Another in our series of our best blogs from the past. This one is from July of 201.
Thereare a number of decisions to be reached when planning for your estate and notleast among them is the choice of executor. A poor choice of an executor, or adisconnection between executor, estate, and beneficiaries can hobble even thebest laid of estate plans. Indeed, Reuters offers one unfortunate beneficiaryâ€™stroubles in a recent articleon the topicand offers some solid suggestions to consider.
Thebeneficiary was Stephanie Stephens, who, in the end, was surprised to find thatthe estate she received had shrunk by $129,000, something she angrily blames onthe executor. Apparently, the estate had incurred a $104,000 loss when theexecutor failed to pull the assets from the flames of the 2008 financialmeltdown and, insult to injury, that executor was then entitled to a fee ofanother $25,000. Needless to say, she wasnâ€™t happy. Whether or not the executorwas to blame may be debatable (since it was the beginning of the recession,after all) but there are other wrinkles to the story. For example, Stephaniehadnâ€™t met the executor of the estate until after her relative passed away andso only knew him as a somewhat disinterested party. Further, she was surprisedby the executorâ€™s fees and even felt them to be excessive.
Inthis case, the beneficiary was, at best surprised (and at worst, victimized) bya situation she did not understand. Her case offers an example of a kind ofdisconnect that can all-too-easily arise between executor, estate, andbeneficiary.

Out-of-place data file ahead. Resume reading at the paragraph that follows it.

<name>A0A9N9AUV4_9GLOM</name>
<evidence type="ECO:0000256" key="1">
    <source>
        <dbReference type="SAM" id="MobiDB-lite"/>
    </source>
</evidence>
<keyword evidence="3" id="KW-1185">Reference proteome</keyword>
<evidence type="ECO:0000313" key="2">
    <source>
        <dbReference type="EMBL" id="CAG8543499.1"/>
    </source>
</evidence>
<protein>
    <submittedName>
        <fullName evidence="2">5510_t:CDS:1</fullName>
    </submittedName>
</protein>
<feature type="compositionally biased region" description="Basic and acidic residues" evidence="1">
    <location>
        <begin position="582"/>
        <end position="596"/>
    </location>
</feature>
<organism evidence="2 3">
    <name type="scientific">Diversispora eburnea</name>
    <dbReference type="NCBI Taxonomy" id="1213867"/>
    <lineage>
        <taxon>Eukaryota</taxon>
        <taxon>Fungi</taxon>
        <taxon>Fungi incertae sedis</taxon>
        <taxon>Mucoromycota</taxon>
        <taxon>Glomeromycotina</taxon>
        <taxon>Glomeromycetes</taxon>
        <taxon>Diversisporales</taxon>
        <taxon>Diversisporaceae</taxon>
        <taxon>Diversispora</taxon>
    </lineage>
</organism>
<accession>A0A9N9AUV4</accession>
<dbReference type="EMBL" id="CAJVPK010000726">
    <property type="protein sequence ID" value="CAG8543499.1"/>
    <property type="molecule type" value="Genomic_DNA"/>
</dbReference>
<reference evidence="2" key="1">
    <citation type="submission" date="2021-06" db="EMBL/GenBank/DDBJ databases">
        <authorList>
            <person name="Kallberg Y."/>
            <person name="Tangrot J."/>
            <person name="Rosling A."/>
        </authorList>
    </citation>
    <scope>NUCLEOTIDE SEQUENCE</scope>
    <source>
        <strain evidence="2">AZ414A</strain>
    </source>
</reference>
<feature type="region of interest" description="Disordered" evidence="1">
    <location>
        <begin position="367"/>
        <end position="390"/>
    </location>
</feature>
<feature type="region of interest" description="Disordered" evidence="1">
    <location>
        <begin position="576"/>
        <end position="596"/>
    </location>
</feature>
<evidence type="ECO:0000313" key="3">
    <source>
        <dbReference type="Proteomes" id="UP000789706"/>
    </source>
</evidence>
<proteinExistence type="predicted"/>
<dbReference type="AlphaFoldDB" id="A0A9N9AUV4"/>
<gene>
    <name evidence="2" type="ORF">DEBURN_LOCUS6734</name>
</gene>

Reuterâ€™soffers three general principles to bear in mind:
Know the estate. Choosing theright executor has a lot to do with the nature of your estate. Is it complex orsimple? Are there a lot of moving parts and assets that may be at risk? Afamily member can likely carry out a simple estate but a professional might benecessary for those more difficult ones.
Know the person. Just becausesomeone is a â€œgood person,â€ this does not mean they should be doing businessfor you. You need to know that they are well-intentioned and interested incarrying out the tasks, but above and beyond that you must also know that theyhave the proper skills and business mindset to carry out your plans and takecare of your assets in your absence.
Let your familyknow - communicate.Itâ€™s a difficult conversation to have but itâ€™s important to relate your plansdirectly so that your family knows your decisions. Further, youâ€™ll want to besure they are aware of the cost of the executor so it isnâ€™t the surprise it wasin Stephanieâ€™s case (in fact, you yourself may want to be sure you are aware ofthe costs, too).
For more information on this and other estateplanning subjects, contact IdahoEstate Planning and schedule a consultation. Remember,good planning is no accident.